Academic Minute from 5.15 – 5.19
Monday, May 15th
Benjamin Blencowe – University of Toronto
One Protein’s Sweeping Influence on Autism
Our research focuses on mechanisms underlying the regulation of gene expression and how these mechanisms go awry in human diseases. Most of our research is directed at understanding how alternative splicing is integrated with other layers.
Research conducted with Dr. Sabine Cordes, principal investigator at the University of Toronto.
Tuesday, May 16th
Scott Solomon – Rice University
The Future is Mixed Race
I am a biologist and science writer based in Houston, TX. I received my doctorate in Ecology, Evolution, and Behavior from the University of Texas at Austin where my research examined the evolutionary basis of biological diversity in the Amazon Basin. I have worked as a visiting researcher with the Smithsonian Institution in Washington, DC and the Universidade Estadual Paulista in Rio Claro, Brazil. I currently teach ecology, evolutionary biology, and scientific communication as a Professor in the Practice at Rice University. I also speak and write about science for the general public. My writing and photography have appeared in publications such as Slate, Nautilus, Aeon, and Wired.com and my first book, Future Humans: Inside the Science of Our Continuing Evolution was published by Yale University Press in October, 2016. Along with my wife, Catharina, and our three children, I live at Baker College on the Rice campus where we are Resident Associates.
Wednesday, May 17th
Lorie Vanchena – University of Kansas
Poetry of World War I
Lorie A. Vanchena, associate professor of Germanic Languages & Literatures at the University of Kansas, is author of a monograph and articles on 19th-century German political poetry. She also published Anton in America: A Novel from German-American Life, an annotated English translation of Reinhold Solger’s novel from 1862. She teaches courses on the German transatlantic experience, German literature and the modern era, and contemporary German-speaking Europe. Professor Vanchena serves as Academic Director of the European Studies Program and the Max Kade Center and she directs the undergraduate program in the German department. In 2015 she received the J. Michael Young Academic Advisor Award from the College of Liberal Arts and Sciences in recognition of merit for guiding undergraduate students to make good decisions toward their educational and career goals. Her current research project on World War I American immigrant poetry has been supported by a Seed Grant from KU’s Institute of Digital Research in the Humanities and the Max Kade Center; she employs 2-3 undergraduate research assistants who identify, transcribe, encode, and annotate poems. A first-year student joined the project last fall as an Emerging Scholar. Administered by the Center for Undergraduate Research, the Emerging Scholars Program allows participants to apply their federal work-study awards to positions as undergraduate research assistants.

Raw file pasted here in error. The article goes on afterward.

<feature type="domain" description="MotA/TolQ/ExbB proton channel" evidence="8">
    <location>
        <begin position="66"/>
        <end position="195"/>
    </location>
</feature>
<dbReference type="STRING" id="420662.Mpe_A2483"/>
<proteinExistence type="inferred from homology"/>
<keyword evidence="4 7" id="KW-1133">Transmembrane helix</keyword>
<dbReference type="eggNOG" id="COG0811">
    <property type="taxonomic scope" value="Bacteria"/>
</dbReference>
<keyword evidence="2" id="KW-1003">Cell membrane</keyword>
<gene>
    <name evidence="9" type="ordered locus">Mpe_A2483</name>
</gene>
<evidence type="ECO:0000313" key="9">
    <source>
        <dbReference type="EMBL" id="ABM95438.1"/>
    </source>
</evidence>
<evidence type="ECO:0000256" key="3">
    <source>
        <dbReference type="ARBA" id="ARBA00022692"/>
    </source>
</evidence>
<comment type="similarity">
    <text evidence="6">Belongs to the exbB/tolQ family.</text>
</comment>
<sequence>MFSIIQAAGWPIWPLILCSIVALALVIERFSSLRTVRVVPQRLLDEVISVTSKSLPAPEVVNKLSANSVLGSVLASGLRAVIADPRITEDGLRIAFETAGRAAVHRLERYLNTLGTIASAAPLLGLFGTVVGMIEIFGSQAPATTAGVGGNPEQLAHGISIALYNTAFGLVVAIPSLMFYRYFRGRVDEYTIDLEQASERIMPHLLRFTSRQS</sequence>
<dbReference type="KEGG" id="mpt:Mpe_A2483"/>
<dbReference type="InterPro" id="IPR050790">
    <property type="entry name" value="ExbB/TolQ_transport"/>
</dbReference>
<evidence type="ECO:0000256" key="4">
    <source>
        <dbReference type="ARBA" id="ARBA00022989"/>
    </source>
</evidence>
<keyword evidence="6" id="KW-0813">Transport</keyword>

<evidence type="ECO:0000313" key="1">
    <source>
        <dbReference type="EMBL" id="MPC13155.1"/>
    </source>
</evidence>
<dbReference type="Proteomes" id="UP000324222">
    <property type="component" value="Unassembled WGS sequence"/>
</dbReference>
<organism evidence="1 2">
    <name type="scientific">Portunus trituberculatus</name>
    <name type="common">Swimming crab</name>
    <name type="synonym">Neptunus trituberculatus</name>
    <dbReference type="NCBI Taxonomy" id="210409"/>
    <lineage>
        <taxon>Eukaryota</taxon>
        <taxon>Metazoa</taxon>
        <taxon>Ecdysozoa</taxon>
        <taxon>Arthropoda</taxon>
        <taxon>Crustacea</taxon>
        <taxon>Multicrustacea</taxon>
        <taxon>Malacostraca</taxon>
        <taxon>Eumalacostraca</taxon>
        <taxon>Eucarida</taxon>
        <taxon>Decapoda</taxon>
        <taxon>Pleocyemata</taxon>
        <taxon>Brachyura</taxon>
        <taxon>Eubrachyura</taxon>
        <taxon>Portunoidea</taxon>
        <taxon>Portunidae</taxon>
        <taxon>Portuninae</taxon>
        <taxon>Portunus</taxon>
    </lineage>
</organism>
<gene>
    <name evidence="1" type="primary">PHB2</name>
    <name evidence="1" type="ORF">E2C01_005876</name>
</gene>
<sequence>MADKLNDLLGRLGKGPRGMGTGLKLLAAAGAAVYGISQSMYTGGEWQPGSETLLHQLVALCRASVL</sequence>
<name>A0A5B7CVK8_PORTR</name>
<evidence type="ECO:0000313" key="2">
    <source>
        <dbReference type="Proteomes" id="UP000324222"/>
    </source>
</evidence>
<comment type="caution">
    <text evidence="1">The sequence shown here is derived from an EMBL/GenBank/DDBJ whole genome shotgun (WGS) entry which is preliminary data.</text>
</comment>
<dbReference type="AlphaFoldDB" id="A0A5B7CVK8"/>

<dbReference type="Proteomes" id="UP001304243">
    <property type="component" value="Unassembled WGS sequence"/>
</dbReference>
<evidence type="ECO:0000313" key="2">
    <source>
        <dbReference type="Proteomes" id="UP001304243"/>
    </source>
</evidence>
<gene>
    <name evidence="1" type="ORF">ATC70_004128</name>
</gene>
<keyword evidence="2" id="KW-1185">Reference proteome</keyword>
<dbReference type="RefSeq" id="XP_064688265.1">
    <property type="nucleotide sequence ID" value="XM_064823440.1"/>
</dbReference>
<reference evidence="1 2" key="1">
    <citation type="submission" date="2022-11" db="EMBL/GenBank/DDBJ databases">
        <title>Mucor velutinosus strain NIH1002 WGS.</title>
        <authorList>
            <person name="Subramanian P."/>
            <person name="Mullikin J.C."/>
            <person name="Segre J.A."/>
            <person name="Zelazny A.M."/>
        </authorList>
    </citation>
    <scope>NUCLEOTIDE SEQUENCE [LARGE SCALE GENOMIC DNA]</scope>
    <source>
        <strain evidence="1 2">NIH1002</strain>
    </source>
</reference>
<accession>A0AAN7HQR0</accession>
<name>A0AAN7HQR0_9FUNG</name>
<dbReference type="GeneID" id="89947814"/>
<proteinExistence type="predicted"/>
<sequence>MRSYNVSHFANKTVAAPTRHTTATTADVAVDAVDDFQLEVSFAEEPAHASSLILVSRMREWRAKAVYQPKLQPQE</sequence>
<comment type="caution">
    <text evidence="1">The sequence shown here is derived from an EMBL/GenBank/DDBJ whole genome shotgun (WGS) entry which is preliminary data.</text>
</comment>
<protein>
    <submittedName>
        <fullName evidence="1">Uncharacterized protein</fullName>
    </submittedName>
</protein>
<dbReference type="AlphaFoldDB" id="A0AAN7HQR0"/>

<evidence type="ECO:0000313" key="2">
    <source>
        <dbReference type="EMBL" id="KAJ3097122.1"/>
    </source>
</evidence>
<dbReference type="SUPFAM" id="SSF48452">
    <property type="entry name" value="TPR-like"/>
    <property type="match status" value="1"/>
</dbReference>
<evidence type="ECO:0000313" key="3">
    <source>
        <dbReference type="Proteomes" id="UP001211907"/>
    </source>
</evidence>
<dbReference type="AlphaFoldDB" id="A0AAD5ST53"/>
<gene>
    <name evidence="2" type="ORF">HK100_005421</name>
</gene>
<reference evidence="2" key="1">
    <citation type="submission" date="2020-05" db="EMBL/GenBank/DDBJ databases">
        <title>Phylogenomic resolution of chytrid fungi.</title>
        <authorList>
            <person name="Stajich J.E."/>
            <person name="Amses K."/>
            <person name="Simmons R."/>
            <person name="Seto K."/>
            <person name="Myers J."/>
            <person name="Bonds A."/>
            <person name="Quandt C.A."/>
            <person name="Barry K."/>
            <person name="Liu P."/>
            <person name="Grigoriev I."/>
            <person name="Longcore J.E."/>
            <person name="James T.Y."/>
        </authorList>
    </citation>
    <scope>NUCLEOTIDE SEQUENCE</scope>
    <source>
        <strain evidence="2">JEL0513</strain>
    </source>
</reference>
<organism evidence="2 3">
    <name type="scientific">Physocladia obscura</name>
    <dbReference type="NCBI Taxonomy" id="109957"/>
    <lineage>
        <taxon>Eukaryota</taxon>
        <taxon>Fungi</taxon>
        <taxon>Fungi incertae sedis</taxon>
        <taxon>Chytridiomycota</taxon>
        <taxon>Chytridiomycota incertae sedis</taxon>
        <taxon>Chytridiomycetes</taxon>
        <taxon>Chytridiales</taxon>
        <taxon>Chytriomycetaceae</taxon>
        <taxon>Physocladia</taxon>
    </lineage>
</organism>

Thursday, May 18th
Ali Haghani – University of Maryland
School Bus Route Efficiency
Dr. Haghani is Professor and Chairman of the Department of Civil and Environmental Engineering at the University of Maryland at College Park. He holds a BS degree in civil engineering from Shiraz University in Iran and an MS and a PhD degree in civil engineering from Northwestern University. Prior to coming to the University of Maryland, he taught as an Assistant Professor at the University of Pittsburgh and was a Post Doctoral Fellow and Research Scientist at Northwestern University. Dr. Haghani is an expert in transportation systems analysis, large scale mathematical modeling, traffic management, logistics, and emergency response.
Dr. Haghani has over twenty years of experience in research and education as well as vast experience in managing research programs and administrative expertise. He has completed many research projects for several sponsors including Maryland State Highway Administration, Maryland Mass Transit Administration, Federal Highway Administration, and I-95 Corridor Coalition. Some of his most recent completed projects are the evaluation of the cellular probe data for the Baltimore Multimodal Traveler Information System (MMTIS) in which he applied statistical analysis techniques to evaluate the quality of traffic data provided by the cellular probes compared with the traffic data collected using the traditional vehicle probes; and development of a methodology for quantifying the cost effectiveness of freeway service patrols. He is currently conducting the evaluation of the real-time travel data provided by Inrix to I-95 Corridor Coalition member states as part of the I-95 Corridor Coalition Vehicle Probe Project. He has served as the chairman of the TRB Committee on Transportation Network Modeling. He is a member of ASCE, the Institute of Transportation Engineers, ITS America, and the Institute for Operations Research and the Management Sciences. Dr. Haghani has also served as a member of the Editorial Advisory Board of Transportation Research and is currently Associate Editor of the Journal of Intelligent Transportation Systems.
Friday, May 19th
Anne McLaughlin – North Carolina State University
Students and Critical Thinking
Anne McLaughlin is an Associate Professor of Psychology at North Carolina State University. She directs the Learning, Aging, and Cognitive Ergonomics lab, studying how individual differences, particularly age, affect how people learn to use technology. As a human factors psychologist, she is interested in how we translate our thoughts and intentions to the technology that helps us reach our goals.